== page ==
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UA's OER initiative combats rising textbook prices with the internet

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Nick Smallwood / The Daily Wildcat | The Daily Wildcat

Recently partnering with Openstax, the UA is helping promote the use of open educational resources in college classrooms. So far, students can choose from a selection of 19 open-source textbooks which can be accessed for free via Openstax online webpage or through UA’s Main Library.

The UA has started an Open Educational Resources initiative to combat the rising costs of textbooks.

Open Educational Resources are resources that are in the public domain, usually with an open license that allows anyone to use and adapt them. They’re an often peer-reviewed, free or significantly cheaper alternative to traditional, commercial textbooks.

In a 2014 U.S. PIRG survey, 65 percent of college students surveyed said they had decided not to purchase at least one textbook due to cost factors. Additionally, a 2016 U.S. PIRG study found that new textbook prices have grown 73 percent over the last ten years.

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These findings combine to form a financial situation that students can find hard to handle.

Lieren Hefner, a speech language and hearing sciences junior, spent $350 on textbooks this semester and didn’t even buy all of them — she said that if she had, she would’ve paid more around $500.

“We’re already paying so much for tuition, and then books on top?” Hefner said. “I feel like I need to get them before school starts and then we barely use them. I’d rather go online anyways.”

Cheryl Cuillier is an associate librarian and UA’s OER coordinator. She helped the UA become part of a 2013-2014 open textbook pilot program and now works with the Office of Instruction and Assessment, UA Bookstores, the Office of Digital Learning, University Information Technology Services, the Disability Resource Center and the Associated Students of the University of Arizona to promote the use of OER.

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Cuillier said that most OERs are high quality, have a lot of flexibility and are very customizable by faculty.

The UA offers an open text adoption workshop for faculty to help them learn about OER and answer any questions and concerns they may have about the program. Last year, 25 faculty members attended. Cuillier is hoping the same number show up this year.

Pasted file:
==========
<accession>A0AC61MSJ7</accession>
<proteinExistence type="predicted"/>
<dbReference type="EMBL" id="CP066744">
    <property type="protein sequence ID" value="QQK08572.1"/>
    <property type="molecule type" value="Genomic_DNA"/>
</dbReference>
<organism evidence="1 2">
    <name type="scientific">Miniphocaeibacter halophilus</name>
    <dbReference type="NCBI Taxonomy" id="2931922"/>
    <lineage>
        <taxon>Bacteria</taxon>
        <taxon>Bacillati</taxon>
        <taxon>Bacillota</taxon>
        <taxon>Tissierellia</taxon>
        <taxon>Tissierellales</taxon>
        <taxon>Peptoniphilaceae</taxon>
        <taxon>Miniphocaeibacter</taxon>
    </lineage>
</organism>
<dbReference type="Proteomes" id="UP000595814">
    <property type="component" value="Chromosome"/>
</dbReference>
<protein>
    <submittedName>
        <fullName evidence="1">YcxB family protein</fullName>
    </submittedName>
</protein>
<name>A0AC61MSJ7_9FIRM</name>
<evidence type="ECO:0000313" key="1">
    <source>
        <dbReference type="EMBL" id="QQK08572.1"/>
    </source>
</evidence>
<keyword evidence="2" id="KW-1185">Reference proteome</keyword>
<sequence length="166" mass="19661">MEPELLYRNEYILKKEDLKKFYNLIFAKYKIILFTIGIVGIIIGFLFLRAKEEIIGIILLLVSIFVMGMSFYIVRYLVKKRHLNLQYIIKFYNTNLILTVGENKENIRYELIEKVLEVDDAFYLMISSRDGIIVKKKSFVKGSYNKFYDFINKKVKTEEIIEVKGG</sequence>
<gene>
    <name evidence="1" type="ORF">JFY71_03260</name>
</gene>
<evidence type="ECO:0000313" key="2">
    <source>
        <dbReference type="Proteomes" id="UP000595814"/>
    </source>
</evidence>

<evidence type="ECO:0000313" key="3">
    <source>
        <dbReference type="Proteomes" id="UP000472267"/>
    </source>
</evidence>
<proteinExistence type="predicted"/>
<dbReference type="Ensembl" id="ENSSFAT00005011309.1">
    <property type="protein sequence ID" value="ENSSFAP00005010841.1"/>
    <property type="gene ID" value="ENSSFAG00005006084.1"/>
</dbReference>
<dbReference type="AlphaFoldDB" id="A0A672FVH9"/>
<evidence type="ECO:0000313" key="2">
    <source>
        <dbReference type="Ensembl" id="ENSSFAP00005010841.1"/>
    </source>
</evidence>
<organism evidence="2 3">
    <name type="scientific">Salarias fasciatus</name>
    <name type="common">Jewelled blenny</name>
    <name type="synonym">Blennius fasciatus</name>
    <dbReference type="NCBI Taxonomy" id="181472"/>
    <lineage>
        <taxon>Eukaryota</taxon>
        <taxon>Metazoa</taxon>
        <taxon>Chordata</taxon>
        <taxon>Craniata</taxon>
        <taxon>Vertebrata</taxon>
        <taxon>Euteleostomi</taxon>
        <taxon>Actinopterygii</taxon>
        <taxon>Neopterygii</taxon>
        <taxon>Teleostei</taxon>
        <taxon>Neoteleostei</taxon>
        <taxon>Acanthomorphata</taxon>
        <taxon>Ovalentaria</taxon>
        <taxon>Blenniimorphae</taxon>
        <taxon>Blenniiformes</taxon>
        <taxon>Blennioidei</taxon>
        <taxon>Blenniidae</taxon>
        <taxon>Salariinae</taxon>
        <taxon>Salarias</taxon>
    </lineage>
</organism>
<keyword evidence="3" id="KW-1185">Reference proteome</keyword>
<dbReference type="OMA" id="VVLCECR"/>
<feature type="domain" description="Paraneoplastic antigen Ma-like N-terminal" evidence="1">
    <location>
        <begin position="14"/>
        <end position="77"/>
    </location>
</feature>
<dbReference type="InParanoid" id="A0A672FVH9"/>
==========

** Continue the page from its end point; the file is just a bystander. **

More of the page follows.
Awareness is the biggest obstacle right now, Cuillier said, with access following just behind it.

There's currently no central repository for OER, and since many open-source textbooks are funded by grants, they tend to focus more on large enrollment classes — not smaller, more specific subjects..

But the UA just added over 250 open text books to the library catalog, making them easier for faculty to look up. Cuillier is hoping this change will remove one barrier to access.

Cuillier said it’s unlikely there will be open texts for every subject in the world, and, furthermore, UA will always have a place for commercial textbooks. She still wants to spread the word about the world of open textbooks to as many faculty members possible.

“They have complete academic freedom [in choosing a textbook] … this is just one option for them,” Cuillier said.

Chris Impey, an astronomy professor who stopped using a traditional textbook 10 years ago, said he has been on all three sides of the textbook situation, as an instructor, an author and as a person buying the books. He called the current system a classic negative feedback loop in which something has to give.

“I guess someone is getting a lot of money off this, and it’s not me,” Impey said.

According to the 2014 PIRG Study, five publishing companies control more than 80 percent of the textbook market, meaning they're the ones reaping the monetary benefits.

Even with that view, Impey thinks the current textbook model is unsustainable, since the faculty members who chose the books are not the ones "feeling the pain" of paying for them. He pointed to sources like Wikipedia as another possibility, one that students are already using, especially if they choose not to buy a textbook.

“Most kids, when they want to learn something, it’s their first stop, and sometimes their last stop,” Impey said. “Most of the content is pretty good and super current.”

Alexander Osborn, an electrical engineering junior, turned to internet textbooks when he found print prices to be too high. Osbron rented all his textbooks from Amazon this semester for $50, which he said would have equated to a $250 total at the bookstore.

“It’s the cheapest and easiest way I found,” Osborn said. “In electrical engineering, there are a lot of big books.”

His aversion to buying books started his freshman year, when he bought a custom UA unbound book at the Bookstore, only to find a PDF of the book online that matched it exactly.

“The only thing custom about it is the label,” Osborn said.

Cuillier said that while textbooks are expensive, the bookstore isn't trying to gouge students.

“The bookstore has been an awesome partner,” Cuillier said. “They do everything they can. UA bookstores are kind of legendary in the bookstore world.”


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